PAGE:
Most people join the geographically nearest Orthodox community belonging to one of these seven Churches, providing that one exists nearby (the Bulgarian and the Georgian are very, very few and far between) and which is welcoming to other nationalities. However, most Romanian, Serbian, Bulgarian, Georgian and many Greek ones are not welcoming to other nationalities, but represent an ethos of national clubs, ethnic ghettoes. These latter churches are called mononational (sometimes just ‘nationalist’). In other words, they prominently display their national flags, cater only for one immigrant nationality and will even ask those of other nationalities to leave, which visitors do anyway because they do not understand the language which these nationalities use. The real choice therefore is often very limited: Greek, Antiochian and Russian.

For many the very small and impoverished Greek Church of Constantinople is not an option because of its oriental manner and curious music, as well as its doctrinal compromises, forced on it in its weakness by outside pressures and finance over the last 100 years. On top of this, there is its extraordinary racist imperialism, which has led it into schismatic and even heretical acts in recent times, putting it out of communion with the majority of Orthodox. The Antiochian Church would seem like an option to Anglicans. However, since there are only some 750,000 practising Anglicans in England, this leaves 55 million who are not attracted and do not at all feel at home in an ‘Angliochian’ church, with its untrained clergy (who often attempt to dress and sing like Russian Orthodox clergy, but make basic mistakes) and its ethos of ‘Anglicanism with icons’. Anyone who has experienced the real thing, real Orthodoxy with its living Christian values, senses this at once. Its Establishment mentality makes it seem like a branch of Anglicanism, a culture alien and quite unknown to the vast majority of ordinary English people. Given this lack of choice on the ground, what are the pros and cons of joining the Russian Orthodox Church?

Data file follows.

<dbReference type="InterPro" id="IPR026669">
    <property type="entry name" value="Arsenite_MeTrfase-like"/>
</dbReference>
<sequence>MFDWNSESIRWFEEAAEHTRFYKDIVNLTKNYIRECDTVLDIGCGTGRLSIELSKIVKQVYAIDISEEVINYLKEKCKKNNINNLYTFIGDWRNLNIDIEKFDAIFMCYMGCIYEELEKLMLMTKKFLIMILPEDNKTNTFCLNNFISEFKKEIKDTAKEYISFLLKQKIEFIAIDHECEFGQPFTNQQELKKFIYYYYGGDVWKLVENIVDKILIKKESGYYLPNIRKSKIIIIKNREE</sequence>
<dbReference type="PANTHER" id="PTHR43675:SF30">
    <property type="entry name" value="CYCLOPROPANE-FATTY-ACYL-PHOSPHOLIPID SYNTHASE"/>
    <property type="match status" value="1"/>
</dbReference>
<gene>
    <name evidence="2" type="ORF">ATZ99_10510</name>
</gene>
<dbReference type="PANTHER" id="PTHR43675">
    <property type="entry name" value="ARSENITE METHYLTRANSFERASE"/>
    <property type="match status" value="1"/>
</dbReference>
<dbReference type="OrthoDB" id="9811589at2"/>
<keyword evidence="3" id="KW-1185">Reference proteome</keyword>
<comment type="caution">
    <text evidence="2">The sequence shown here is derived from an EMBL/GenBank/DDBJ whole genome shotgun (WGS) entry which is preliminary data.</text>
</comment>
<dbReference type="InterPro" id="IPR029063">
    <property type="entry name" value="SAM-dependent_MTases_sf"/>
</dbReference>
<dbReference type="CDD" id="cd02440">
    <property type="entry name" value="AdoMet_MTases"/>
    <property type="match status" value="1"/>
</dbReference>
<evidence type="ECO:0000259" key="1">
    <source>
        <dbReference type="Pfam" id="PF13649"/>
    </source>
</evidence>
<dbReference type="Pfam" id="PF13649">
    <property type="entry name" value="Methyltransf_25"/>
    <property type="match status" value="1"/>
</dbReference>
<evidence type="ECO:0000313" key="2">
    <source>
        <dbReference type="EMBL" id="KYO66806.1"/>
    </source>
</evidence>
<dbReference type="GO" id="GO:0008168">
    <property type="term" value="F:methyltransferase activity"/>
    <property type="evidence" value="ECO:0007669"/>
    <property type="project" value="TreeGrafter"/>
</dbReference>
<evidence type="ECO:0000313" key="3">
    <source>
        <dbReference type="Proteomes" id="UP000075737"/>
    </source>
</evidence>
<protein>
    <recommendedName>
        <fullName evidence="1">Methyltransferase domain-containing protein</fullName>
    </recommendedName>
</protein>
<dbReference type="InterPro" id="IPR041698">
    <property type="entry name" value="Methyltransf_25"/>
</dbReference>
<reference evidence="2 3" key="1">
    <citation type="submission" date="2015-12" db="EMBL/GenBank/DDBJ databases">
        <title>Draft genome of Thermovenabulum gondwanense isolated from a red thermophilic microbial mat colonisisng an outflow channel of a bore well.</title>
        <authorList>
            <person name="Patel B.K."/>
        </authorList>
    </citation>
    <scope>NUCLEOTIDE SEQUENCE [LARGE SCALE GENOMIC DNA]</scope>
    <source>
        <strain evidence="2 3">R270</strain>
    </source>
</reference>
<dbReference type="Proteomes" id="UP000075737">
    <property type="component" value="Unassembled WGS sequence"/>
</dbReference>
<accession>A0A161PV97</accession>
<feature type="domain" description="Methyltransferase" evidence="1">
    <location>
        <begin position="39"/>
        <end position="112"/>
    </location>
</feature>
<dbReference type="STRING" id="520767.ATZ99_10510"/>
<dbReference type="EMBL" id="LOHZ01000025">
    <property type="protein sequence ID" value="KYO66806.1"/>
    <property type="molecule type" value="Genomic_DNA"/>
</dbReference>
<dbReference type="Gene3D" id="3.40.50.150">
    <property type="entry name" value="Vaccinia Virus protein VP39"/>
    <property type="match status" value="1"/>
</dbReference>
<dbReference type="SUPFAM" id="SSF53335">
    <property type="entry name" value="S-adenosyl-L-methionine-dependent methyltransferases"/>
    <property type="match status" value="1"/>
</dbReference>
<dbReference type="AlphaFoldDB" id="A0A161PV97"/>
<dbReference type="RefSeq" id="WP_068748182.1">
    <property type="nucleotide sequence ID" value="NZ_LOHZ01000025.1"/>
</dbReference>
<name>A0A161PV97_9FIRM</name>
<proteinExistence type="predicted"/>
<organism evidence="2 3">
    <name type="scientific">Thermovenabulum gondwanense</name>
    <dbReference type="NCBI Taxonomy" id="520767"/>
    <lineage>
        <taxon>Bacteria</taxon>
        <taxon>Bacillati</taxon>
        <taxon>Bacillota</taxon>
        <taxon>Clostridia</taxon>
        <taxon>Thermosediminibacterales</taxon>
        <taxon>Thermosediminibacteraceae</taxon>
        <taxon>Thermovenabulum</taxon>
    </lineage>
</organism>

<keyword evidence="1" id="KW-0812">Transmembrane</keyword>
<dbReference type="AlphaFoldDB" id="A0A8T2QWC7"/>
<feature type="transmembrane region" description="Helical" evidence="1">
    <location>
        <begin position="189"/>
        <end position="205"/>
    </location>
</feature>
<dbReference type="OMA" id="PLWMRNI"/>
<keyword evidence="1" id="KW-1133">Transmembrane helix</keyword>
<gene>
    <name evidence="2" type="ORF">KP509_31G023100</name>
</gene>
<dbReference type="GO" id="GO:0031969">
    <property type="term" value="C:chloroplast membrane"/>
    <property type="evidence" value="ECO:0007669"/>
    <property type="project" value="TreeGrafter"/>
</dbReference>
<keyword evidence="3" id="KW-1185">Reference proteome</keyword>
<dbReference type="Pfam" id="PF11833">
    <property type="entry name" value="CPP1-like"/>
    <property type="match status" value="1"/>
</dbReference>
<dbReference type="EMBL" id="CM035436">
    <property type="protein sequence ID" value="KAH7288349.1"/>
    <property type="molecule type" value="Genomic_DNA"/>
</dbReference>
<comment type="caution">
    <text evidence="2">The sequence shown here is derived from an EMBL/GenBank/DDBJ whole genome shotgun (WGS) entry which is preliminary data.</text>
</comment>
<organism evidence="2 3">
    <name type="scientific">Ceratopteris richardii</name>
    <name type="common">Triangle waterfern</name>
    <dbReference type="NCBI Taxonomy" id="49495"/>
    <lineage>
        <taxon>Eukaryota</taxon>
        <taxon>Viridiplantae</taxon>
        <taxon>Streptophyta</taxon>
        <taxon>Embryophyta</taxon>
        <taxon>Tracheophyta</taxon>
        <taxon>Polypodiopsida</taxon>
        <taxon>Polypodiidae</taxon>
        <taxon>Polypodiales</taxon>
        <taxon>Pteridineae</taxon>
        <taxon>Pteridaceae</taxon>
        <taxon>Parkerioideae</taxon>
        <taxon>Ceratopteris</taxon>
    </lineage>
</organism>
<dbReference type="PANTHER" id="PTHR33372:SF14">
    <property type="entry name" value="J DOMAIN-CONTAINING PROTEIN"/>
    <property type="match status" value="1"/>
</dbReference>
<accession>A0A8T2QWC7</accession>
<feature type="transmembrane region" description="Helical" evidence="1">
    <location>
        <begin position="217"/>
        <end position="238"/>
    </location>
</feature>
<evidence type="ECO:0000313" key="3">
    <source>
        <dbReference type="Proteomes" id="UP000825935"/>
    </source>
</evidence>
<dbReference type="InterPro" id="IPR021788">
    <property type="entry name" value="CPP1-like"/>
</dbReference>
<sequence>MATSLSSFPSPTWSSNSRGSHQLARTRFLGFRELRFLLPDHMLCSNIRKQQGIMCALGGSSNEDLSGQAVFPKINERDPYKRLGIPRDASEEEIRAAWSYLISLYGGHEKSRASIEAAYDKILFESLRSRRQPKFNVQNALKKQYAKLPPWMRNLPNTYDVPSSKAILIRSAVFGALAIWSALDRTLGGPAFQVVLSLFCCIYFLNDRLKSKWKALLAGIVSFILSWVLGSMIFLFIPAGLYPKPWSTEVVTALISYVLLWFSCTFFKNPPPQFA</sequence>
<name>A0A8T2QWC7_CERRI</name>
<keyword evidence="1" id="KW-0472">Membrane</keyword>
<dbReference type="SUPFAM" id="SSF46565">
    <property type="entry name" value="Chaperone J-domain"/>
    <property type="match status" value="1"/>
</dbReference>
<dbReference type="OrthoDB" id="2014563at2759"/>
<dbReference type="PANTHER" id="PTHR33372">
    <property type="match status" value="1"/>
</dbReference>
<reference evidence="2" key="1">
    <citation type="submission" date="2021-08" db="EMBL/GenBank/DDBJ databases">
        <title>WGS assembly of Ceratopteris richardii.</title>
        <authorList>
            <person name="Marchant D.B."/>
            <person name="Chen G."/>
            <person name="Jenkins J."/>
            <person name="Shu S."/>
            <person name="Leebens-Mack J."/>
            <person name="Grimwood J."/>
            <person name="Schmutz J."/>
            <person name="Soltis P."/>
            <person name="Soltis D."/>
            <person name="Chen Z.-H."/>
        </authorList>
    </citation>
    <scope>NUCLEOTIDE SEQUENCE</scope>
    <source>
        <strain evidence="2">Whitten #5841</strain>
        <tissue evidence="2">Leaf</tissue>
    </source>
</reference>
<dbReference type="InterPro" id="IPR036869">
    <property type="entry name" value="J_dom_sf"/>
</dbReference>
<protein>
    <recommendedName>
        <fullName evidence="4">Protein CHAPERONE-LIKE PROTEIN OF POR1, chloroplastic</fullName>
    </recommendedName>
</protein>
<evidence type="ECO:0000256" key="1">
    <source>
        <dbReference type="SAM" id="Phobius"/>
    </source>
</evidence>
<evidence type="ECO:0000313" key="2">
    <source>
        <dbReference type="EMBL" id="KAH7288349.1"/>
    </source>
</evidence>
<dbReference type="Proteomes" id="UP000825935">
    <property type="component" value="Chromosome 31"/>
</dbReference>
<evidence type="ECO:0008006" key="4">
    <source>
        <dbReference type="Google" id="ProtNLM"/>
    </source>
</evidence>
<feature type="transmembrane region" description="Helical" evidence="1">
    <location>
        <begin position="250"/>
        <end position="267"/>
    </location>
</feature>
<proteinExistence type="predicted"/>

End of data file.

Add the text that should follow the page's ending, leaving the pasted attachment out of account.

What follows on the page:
Reasons Put Forward for Not Joining the Russian Orthodox Church

For those who live in the past, the Russian Orthodox Church is a centralized, Soviet steamroller. Of course this was to some extent true generations ago during the Soviet period, when all the Russian bishops representing the Russian Orthodox Church in Moscow were vetted by the KGB. Then some such bishops freely committed gross violations of the canons of the Church in places like London, Paris and Vienna, as well as inside the Soviet Union. This was not the Russian Orthodox Church, but the ‘Soviet (and therefore, by definition, unOrthodox) Church’. However, this is all ancient history. Let us rather live in the present for the sake of the future.